The 6 Keys to Responding to Emergency Water Leaks

Damage to your home caused by water leaks can be one of the more devastating things one experiences. Clearly, the ideal scenario is to prevent this from occurring in the first place – a topic we have discussed at some length on previous email articles.

That said, sometimes the undesirable and unexpected happens. So, when a pipe breaks or another event occurs that causes water to be released where it doesn’t belong, it is essential to know how to respond.

Wes Snowden, our Washington Disaster Solutions and Reconstruction Team Leader has compiled the following six steps of action based on his experience in dealing with the aftermath of water-related damage. We appreciate the value his expertise and insights provide us and our clients.

Peter Saladino, President, Charter Construction

The 6 Keys to Responding to Emergency Water Leaks

  1. Know where the central water shut off is to the home – Every residence has a “main” water valve that controls the supply of water to the house. Knowing where it is found and how to operate it (shut it off) makes a crucial difference in the amount of damage caused by a broken pipe and the subsequent ongoing release of water. Each resident should locate this valve and know how it operates. If a specific tool is needed to open or close the valve, that device should be permanently located adjacent to the valve itself. Keep the pathway to the valve clear so you can quickly respond in an emergency.

  2. Call a Trusted Mitigation Company, your Community Manager if you are part of a condominium or townhome association, and your insurance company agent and adjuster. As the owner, you can decide which mitigation company to use. You can also get referrals from your association manager, agent or adjuster. Time is of the essence. Many people do not realize that after 24 hours mold can start to grow – and once mold forms the reconstruction process becomes further complicated. That is why it is important to get mitigation started immediately.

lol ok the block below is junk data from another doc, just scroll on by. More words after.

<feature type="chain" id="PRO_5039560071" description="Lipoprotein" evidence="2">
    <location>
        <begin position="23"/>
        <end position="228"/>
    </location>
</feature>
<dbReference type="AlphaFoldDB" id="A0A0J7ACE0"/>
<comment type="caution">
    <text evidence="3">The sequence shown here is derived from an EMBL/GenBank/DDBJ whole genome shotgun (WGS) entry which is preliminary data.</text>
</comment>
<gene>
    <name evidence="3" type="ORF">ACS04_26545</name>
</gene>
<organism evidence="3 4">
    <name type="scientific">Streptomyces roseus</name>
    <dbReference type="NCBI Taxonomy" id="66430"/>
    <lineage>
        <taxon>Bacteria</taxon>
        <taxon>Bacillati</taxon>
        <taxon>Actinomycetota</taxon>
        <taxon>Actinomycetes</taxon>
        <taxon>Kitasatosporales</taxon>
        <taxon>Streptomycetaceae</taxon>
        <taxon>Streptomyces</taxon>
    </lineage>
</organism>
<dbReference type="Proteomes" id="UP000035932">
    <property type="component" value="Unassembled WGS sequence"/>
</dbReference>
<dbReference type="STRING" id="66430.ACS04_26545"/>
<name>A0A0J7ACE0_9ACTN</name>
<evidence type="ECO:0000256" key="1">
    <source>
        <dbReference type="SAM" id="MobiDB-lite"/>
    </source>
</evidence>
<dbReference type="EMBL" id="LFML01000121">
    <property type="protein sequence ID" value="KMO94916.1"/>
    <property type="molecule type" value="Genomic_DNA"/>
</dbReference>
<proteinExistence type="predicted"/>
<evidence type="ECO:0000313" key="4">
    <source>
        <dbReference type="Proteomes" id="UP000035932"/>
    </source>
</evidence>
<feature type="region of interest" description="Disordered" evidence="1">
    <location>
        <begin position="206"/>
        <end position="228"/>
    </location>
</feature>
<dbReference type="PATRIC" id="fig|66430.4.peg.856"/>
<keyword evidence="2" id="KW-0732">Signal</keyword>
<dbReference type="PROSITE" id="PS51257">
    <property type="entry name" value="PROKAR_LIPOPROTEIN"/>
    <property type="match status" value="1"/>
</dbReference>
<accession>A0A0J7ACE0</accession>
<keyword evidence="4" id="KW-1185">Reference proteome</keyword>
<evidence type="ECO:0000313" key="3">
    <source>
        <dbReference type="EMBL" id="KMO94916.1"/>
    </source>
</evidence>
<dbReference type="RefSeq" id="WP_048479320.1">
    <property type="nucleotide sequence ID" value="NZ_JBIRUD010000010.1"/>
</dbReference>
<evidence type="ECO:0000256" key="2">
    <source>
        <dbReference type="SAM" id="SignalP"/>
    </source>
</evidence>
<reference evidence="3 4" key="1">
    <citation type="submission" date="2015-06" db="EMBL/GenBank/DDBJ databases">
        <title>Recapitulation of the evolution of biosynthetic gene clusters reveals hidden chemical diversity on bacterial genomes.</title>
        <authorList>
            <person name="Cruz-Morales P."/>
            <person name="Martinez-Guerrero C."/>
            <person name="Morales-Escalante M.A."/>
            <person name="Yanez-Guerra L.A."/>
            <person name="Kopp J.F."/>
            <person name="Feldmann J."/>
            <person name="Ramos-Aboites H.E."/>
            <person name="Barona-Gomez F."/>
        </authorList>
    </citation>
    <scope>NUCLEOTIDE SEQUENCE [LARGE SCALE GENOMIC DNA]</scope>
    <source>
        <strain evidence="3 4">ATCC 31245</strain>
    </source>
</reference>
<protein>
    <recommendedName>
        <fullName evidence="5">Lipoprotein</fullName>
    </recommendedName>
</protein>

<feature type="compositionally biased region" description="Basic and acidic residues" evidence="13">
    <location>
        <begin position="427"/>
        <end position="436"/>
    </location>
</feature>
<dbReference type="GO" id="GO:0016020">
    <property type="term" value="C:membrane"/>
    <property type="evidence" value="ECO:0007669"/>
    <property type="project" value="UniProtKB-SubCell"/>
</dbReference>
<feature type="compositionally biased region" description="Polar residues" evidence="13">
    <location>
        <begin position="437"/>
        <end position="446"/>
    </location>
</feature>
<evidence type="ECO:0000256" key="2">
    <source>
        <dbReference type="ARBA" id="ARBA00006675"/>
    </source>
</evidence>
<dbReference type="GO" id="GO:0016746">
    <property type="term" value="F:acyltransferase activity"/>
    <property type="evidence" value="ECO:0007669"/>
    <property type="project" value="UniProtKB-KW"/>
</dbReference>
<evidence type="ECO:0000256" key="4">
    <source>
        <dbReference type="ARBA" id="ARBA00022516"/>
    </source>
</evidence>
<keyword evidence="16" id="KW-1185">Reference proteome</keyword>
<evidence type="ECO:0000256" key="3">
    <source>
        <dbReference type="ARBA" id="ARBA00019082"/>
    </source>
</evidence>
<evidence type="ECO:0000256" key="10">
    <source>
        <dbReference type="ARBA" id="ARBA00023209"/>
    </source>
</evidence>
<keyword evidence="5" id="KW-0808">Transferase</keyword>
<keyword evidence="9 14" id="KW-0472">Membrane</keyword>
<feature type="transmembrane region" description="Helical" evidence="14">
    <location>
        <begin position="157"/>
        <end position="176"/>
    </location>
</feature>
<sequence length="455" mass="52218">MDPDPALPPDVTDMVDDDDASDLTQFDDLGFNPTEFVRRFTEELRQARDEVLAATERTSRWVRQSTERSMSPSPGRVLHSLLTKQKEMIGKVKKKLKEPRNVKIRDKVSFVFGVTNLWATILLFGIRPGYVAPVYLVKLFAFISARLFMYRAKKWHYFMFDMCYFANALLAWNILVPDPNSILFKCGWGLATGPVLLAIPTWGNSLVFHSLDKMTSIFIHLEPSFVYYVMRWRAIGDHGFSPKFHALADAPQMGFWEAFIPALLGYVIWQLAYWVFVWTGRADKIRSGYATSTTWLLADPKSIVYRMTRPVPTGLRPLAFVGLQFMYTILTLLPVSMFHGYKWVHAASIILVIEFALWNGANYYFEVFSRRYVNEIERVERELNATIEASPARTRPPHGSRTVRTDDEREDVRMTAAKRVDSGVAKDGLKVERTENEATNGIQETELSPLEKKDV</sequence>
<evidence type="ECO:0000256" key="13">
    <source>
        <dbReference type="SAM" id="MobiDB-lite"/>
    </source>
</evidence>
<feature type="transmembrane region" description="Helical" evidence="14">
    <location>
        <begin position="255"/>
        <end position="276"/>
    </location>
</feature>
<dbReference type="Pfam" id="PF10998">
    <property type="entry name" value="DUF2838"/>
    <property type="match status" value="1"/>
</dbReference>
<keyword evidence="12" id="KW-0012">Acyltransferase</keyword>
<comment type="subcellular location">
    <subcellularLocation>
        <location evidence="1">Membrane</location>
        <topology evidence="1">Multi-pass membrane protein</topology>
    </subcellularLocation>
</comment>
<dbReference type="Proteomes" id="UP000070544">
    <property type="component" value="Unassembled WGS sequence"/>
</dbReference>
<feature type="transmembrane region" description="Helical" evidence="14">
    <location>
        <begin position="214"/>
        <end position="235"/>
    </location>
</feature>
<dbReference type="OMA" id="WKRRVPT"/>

3. Get as much of the water out of the home as possible. This will typically be done by a mitigation contractor. Other tools, such as buckets, rags, and towels can be used to remove as much of the moisture as possible until they arrive.Charter Construction’s Disaster Solutions Team self-performs mitigation in Oregon and teams with highly reputable mitigation companies in Washington (call us and we can get the mitigation started quickly).

  4. Minimize damage until the insurance adjuster can make an assessment. Although the other points provided here will help to limit the loss, shutting off the ongoing supply of water by closing the main valve is priority one.

  5. Contaminated water – It is also important to be alert to the source of the water that has been released. Knowing where the water originated or how it may have been contaminated is the key (i.e. the toilet and outside water are considered Category 3, sink water is considered Category 1). The Category of water will determine the mitigation efforts necessary.

  6. Hazardous materials awareness - If your home was built before 1982, please be aware that hazardous materials testing will have to be done to detect asbestos or lead levels. One of the realities that we face is the existence of materials that, since their introduction, have become known as hazardous to our health. If the home, or any part of it, was constructed before 1982, it will be essential to take the necessary precautions to protect against exposure to these materials.

Thanks, Wes, for your valuable insight and years of partnership and commitment to the Charter team! Your experience and wisdom are an asset to all of us and to those we serve.

As mentioned above, we all hope that it will never be necessary to deal with water-related damage and reconstruction. However, if the need arises, the above pointers may well limit the damage and complexities of the response and reconstruction process.

Charter Construction has done Remediation, Repairs, new Commercial Construction and built custom homes for 34 years. We have also provided emergency services for water, fire and storm damage, drawing on our extensive construction experience to go above and beyond in providing disaster solutions and reconstruction services. As always, if you have any questions regarding your home or building, our seasoned team of professionals is prepared to assist you with your construction needs.

Please contact our Team at 206-382-1900 in Seattle or 503-546-2600 in Portland.

Very Truly Yours,

Peter Saladino
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